Cannabis for headaches: A look at what one of the few studies tells us

Prior to the 2019 research out of Washington State University, the known effects of cannabis on headaches and migraines is limited. (

By Salina May

Cannabis advocates have long said that it can be an answer to painful and uncomfortable headaches, and a study from over the 49th parallel has provided some evidence to back that claim up.

The study, out of Washington State University, studied the effectiveness of inhaled cannabis on reduction of the severity of headaches and migraines through submissions to a self-reporting app.

Published in November 2019, the data suggested significant reductions in both migraines and headaches after using cannabis, based on roughly 19,500 submissions.

Both headaches and migraine severity was reduced by almost half, or 47 per cent, for headaches and 49 per cent for migraines.

Men reported larger reductions in headaches after cannabis use than women, although the difference was small.

The study also found that cannabis didn’t cause “overuse headaches,” which is a problem that many patients encounter with conventional headache or migraine treatments, such as over-the-counter pain medications.

However, the study did find evidence of tolerance to cannabis as a medical treatment, where patients used larger doses of cannabis over time to treat their head pains.

The data from the study showed that concentrates such as cannabis oil reduced headache severity more than cannabis flower, but that there was no significant difference between cannabis strains higher or lower in THC or CBD, two common active cannabinoids found in the plant.

The researchers suggest this may mean that the headache reducing benefits might be chiefly as a result of one or more of the other approximately 100 cannabinoids present in cannabis or from other constituents such as terpenes.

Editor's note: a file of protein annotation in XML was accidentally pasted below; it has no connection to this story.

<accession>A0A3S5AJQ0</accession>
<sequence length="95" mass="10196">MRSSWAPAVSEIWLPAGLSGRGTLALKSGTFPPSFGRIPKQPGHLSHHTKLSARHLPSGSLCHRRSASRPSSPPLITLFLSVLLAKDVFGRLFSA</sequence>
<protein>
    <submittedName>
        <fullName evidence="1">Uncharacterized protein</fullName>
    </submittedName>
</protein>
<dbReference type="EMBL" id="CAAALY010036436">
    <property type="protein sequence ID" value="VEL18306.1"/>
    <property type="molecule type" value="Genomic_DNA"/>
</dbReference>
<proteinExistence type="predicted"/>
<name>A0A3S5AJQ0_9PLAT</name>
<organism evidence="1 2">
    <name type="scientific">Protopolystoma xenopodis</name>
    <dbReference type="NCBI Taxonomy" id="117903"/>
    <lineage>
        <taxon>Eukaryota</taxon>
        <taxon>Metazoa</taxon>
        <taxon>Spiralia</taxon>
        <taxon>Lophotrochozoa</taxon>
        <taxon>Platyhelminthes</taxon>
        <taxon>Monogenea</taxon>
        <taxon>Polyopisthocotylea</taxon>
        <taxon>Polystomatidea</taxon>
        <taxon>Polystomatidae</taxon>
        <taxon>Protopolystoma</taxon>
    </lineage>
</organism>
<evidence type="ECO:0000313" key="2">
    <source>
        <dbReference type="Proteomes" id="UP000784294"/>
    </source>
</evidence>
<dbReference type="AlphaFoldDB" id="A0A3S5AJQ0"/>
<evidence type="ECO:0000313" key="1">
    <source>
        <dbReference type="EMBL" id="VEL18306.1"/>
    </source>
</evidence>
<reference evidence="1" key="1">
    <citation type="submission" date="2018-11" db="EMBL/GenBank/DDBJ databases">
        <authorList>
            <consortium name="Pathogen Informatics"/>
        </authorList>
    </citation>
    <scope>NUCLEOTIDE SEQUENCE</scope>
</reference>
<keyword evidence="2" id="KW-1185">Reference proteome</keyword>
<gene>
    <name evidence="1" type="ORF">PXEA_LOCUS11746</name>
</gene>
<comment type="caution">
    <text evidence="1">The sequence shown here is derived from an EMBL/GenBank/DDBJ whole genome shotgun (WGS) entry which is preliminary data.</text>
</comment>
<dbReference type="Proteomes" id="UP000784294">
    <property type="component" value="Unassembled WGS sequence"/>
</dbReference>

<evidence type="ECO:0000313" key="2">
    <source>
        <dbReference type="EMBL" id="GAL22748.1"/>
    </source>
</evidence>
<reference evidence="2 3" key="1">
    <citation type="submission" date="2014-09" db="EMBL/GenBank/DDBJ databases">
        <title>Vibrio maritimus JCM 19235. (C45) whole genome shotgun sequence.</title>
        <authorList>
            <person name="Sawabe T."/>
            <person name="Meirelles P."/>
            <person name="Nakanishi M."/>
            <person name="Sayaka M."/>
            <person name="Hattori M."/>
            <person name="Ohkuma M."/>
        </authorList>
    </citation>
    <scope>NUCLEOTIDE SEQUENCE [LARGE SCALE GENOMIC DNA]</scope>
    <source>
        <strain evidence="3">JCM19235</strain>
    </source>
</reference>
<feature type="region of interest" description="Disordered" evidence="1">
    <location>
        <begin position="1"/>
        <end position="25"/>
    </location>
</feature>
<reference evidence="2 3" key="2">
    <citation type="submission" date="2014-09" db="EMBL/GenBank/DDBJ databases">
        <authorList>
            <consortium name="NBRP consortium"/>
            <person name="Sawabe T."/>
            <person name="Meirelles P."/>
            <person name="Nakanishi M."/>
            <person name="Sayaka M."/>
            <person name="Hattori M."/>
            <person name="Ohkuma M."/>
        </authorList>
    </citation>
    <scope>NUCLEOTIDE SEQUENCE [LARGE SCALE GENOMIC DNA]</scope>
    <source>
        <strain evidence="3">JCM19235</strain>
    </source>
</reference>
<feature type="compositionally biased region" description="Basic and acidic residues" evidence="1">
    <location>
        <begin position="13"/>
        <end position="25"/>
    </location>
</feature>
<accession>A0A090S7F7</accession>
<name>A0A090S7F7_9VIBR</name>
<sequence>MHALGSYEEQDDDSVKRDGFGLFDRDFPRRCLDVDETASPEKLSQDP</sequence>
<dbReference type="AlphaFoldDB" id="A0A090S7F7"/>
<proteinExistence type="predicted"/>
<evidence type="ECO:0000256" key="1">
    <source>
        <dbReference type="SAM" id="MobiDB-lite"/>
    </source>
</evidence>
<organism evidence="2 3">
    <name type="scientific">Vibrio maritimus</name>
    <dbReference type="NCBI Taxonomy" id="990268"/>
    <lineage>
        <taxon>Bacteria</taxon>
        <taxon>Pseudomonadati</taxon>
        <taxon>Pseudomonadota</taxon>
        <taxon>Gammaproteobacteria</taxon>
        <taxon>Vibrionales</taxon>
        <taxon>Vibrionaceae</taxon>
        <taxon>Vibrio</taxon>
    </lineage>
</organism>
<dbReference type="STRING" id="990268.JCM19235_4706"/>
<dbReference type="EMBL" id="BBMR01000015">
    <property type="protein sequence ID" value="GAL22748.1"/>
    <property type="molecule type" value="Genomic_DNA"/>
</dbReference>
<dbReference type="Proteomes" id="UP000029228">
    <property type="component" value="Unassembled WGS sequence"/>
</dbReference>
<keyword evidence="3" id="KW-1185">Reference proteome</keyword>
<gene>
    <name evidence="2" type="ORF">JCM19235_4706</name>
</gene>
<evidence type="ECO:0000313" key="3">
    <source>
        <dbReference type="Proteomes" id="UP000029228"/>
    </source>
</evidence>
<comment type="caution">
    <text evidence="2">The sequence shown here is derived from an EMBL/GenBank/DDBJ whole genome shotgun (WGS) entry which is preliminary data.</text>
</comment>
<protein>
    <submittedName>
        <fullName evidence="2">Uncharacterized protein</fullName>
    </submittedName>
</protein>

The study’s main author Carrie Cuttler noted that there were limitations of this research and that more studies are needed to get a better picture of the use of cannabis for treating migraines and headaches.

“I suspect there are some slight overestimates of effectiveness,” said Cuttler.

“My hope is that this research will motivate researchers to take on the difficult work of conducting placebo-controlled trials. In the meantime, this at least gives medical cannabis patients and their doctors a little more information about what they might expect from using cannabis to manage these conditions.”

Prior research on the effects of cannabis on headaches and migraines is limited.

The study notes that only one randomized, double-blind study (the gold standard of scientific research) has been done to date on using cannabis to treat migraines or headaches, and that study used synthetic cannabis rather than studying whole-plant use.

One 2016 study, based on patient chart reviews, found that 40 per cent of medical cannabis patients experienced a positive effect, with their average frequency of migraines reducing from 10.4 per month to 4.6 per month.

Another study published in the Journal of Psychopharmacology found that two-thirds of patients experienced small to substantial decreases in the use of migraine medications after beginning to use medical cannabis.

As cannabis becomes legalized in other parts of the world, impacts on the common headache will likely be one of the focal points for researchers.

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